Anyone who wants to support youth innovation! The Young Inventors’ Program is adaptable to any learning environment: classrooms, after-school programs, libraries, clubs, community programs, homeschools, and independent learners. YIP sites in New Hampshire, Massachusetts and Vermont may participate in our regional competitions. We will help you connect to the network of invention programs to compete locally – if there isn’t one near you, you may compete in our Independent Students' Invention Fair.
All Young Inventors’ Program materials are FREE – yes, free – thanks to generous donors. By registering, you will receive exclusive access to our live trainings for YIP leaders, webinars for young inventors, and resources to assist you as you mentor youth innovators. We ask you to register because we want to connect with you so that we can report participation to funders which is essential for our sustainability. See below for more details about benefits, eligibility (everyone is eligible).
To learn more and register for the program: https://www.unh.edu/leitzel-center/form/register-your-school
Three new Leap into Science modules now available on NH State Library's Niche Academy. Leap Into Science curricula integrates open-ended science activities with children’s books, designed for children ages 3-10 and their families.
This project has been made possible in part by funding from the federal Institute of Museum and Library Services (IMLS) under the provisions of the Library Services and Technology Act (LSTA) as administered by the State Library of North Carolina, a division of the N.C. Department of Natural and Cultural Resources.
The network aims to achieve four goals:
Network members receive a bimonthly newsletter, early access to webinars and other professional development opportunities, helpful tips and resources, technical support, and more! Join today.
CS First - From Google for Education a computer science curriculum that makes coding easy.
Sphero Edu Draw, blocks and texts programs and STEAM activities.
Exploratorium - The Tinkering Studio Experiments with science, art, technology and delightful ideas.
Girls Who Code offer free computer science activities for students, educators, and parents.
Show Me Librarian - All Things STEAM a resource for offering library programming in science, technology, engineering, arts, and mathematics.
Looking for vetted STEM activities–check out StarNet’s STEM Activity Clearinghouse. There is even a Take & Make category.
STEM Gems are short discovery-based experiences from the National Afterschool Association. You need to be a member but membership is free.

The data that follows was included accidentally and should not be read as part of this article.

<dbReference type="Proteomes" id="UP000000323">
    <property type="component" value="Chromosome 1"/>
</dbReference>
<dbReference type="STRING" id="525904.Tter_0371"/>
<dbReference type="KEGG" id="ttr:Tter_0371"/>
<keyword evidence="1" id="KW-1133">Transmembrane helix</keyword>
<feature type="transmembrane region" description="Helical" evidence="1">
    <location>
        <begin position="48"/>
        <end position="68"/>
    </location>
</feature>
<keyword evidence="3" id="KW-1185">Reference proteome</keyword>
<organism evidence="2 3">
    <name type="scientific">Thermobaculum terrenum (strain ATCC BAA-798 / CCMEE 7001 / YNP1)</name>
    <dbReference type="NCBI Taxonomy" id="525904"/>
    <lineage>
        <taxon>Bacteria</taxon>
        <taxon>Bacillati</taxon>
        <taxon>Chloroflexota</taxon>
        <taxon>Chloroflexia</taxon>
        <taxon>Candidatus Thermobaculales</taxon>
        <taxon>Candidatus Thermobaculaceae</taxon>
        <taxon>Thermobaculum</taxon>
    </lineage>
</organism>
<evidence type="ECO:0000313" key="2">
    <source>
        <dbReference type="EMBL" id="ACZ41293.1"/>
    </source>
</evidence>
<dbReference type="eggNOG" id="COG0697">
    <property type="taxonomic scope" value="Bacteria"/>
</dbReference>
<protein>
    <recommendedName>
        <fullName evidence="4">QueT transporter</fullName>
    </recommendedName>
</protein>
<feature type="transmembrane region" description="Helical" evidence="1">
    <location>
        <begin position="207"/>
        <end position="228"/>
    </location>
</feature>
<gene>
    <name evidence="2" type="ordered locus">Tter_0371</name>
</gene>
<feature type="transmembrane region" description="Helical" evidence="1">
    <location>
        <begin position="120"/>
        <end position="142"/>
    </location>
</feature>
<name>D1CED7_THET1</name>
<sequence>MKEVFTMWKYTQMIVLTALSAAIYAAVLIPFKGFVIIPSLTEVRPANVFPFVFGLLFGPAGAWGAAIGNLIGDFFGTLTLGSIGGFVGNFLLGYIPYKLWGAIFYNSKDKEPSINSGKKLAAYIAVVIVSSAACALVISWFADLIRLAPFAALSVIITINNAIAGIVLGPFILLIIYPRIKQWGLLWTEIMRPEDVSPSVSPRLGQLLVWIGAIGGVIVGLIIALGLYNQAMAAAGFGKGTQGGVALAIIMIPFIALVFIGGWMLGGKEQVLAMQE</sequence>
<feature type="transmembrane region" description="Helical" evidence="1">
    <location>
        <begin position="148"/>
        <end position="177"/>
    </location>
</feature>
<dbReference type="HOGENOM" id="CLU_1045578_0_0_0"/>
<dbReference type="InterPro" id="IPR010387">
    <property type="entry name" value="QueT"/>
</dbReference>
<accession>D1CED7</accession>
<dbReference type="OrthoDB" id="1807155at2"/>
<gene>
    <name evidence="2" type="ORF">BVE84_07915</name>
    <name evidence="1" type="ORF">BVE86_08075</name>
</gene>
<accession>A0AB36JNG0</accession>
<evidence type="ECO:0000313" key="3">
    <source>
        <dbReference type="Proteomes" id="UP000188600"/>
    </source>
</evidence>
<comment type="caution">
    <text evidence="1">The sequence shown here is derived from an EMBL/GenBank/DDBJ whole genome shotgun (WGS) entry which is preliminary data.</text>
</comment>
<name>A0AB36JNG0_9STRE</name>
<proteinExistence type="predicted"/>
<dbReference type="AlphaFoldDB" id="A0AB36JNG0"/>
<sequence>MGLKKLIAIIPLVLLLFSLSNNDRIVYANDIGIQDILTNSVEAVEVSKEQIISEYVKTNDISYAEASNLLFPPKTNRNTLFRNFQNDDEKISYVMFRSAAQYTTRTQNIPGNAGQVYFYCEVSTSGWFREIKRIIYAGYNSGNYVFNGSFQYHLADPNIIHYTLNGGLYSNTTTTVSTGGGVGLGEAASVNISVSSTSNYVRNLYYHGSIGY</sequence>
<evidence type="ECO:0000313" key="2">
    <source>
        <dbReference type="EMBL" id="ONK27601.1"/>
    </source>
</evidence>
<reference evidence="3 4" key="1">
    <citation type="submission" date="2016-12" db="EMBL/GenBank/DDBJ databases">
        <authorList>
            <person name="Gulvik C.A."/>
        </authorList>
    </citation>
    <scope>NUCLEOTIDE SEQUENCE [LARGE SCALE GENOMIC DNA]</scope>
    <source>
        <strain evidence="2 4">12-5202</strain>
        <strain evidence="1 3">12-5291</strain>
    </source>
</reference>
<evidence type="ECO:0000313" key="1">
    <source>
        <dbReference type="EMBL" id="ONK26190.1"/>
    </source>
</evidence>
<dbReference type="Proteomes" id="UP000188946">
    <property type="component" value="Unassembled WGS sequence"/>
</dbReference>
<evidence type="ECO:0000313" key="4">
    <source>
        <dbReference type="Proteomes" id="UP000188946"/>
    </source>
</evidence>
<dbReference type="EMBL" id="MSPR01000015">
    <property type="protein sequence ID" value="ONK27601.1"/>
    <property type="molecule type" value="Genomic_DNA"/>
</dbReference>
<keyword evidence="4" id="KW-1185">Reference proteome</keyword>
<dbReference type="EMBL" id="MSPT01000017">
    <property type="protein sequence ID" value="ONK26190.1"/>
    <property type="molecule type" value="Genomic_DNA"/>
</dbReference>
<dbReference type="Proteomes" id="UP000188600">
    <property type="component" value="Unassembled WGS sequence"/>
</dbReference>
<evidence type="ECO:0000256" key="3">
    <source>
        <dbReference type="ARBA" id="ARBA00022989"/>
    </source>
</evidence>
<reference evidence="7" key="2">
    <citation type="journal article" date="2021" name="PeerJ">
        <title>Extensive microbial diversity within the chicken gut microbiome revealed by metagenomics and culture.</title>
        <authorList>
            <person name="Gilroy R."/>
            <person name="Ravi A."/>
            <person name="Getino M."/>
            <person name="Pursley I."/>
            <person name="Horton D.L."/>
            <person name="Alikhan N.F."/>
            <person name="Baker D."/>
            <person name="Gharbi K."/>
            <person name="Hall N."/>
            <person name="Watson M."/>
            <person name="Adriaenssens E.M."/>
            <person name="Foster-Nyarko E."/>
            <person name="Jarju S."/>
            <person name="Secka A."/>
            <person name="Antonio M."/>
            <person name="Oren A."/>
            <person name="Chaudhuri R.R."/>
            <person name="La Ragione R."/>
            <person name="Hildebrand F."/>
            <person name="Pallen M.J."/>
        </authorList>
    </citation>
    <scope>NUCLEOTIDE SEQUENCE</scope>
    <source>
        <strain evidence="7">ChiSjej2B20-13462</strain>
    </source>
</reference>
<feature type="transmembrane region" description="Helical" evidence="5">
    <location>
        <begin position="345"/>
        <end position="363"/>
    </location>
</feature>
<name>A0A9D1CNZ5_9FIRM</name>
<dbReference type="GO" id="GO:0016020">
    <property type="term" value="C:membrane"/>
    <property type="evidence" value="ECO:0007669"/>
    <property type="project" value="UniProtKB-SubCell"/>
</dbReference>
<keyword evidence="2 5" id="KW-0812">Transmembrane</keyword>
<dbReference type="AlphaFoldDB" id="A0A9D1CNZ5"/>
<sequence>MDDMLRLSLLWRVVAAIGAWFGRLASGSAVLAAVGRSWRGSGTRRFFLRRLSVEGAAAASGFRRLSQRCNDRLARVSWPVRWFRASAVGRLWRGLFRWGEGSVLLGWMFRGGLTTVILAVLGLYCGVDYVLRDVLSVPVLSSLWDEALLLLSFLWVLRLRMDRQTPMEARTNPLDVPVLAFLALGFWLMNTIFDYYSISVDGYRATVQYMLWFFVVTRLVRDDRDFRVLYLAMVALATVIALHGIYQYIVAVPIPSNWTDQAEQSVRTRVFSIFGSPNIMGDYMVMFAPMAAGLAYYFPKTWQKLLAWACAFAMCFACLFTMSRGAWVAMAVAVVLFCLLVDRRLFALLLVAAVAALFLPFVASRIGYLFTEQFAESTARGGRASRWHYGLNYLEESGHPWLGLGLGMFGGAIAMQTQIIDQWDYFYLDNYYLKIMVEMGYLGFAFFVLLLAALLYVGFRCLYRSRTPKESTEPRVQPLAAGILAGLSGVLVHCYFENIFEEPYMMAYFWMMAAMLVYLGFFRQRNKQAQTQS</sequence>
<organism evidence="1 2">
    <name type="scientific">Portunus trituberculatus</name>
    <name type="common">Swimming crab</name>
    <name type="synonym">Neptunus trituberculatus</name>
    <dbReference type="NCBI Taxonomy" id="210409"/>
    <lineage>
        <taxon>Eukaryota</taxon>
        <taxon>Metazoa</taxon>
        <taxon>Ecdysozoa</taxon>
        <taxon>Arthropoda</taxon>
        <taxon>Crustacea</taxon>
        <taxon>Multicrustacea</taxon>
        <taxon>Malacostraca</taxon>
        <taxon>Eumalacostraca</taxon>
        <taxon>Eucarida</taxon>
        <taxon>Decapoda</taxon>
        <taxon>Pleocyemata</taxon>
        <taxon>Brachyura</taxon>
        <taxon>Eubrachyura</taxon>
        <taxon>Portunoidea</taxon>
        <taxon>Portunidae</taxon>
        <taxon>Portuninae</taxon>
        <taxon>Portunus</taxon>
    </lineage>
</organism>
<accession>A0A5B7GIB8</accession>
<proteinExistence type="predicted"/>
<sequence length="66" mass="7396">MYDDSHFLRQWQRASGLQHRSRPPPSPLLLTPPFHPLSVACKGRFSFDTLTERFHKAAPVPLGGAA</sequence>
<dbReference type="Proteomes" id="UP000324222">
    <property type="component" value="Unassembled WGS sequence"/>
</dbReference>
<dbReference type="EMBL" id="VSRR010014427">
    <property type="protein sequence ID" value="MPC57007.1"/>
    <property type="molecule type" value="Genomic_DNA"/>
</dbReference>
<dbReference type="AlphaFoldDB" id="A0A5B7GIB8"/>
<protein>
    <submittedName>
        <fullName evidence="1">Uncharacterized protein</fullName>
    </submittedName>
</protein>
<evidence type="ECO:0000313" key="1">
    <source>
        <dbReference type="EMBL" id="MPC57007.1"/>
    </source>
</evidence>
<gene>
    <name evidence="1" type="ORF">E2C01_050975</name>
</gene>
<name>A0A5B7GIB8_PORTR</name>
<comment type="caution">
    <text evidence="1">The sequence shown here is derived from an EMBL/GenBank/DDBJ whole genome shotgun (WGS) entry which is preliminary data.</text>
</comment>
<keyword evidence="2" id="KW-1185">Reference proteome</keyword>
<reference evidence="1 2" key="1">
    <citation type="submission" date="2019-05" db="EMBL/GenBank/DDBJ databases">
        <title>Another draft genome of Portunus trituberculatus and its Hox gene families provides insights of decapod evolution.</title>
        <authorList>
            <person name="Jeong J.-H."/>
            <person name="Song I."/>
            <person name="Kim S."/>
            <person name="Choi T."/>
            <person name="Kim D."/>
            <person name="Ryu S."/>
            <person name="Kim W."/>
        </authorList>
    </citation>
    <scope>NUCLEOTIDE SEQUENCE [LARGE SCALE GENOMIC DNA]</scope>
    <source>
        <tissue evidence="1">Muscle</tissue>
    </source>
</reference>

TinkerLab Free hands-on art and science activities for Pre-K & up.
Rev Up The Fun is a partnership between Cornerstones of Science and the Maine Campus Compact. It is an online resource that offers a large collection of online science activities, videos, and resources for kids, aged 6-12 on the topics of space, energy, wellness, and more. These FREE science-based activities are designed to use household materials and can be completed at home.
The Colebrook Public Library, with funding from a New Hampshire State Library Summer Learning Grant provided by the Saul O. Sidore Memorial Fund in memory of Rebecca Lee Spitz, held some fun learning programs for their community over the summer.
Using the findings of the Reimagining School Readiness project and basing all the activities in STEAM (science, technology, engineering, art and math), the library met two of their major goals.
1. Provide safe, outdoor in-person programs that foster a love of learning, spark curiosity, support the development of critical thinking skills, and encourage families to explore & learn together.
2. Reconnect with former patrons and build relationships with new patrons.
Creative Critters was a series of animal themed activities for youth ages 6-12. A series of drop-in outdoor programs for children ages 3+ was named STEMsploration. Guided play was incorporated into activities such as Hex bugs where children were given a challenge and materials, but had to design and build their own solution to the problem. Free play opportunities were given using a water table, play farm and magnetic tile blocks.
To make their activities easy to replicate at home, the Colebrook Public Library used easily accessible materials as much as possible such as recyclables, natural objects, blocks and paper. They also made signs for STEMsploration activity stations to help adults understand how each activity could help their child learn and grow.
Thanks to the Colebrook Public Library and Youth Services Librarian Melissa Hall, these activity signs can be found here to replicate these great activities at your library: https://drive.google.com/drive/folders/1P5vr0ihdvc_SlykhczGeYezfh3l9ebBP?usp=sharing
This project was made possible in part by the Institute of Museum and Library Services and the New Hampshire State Library.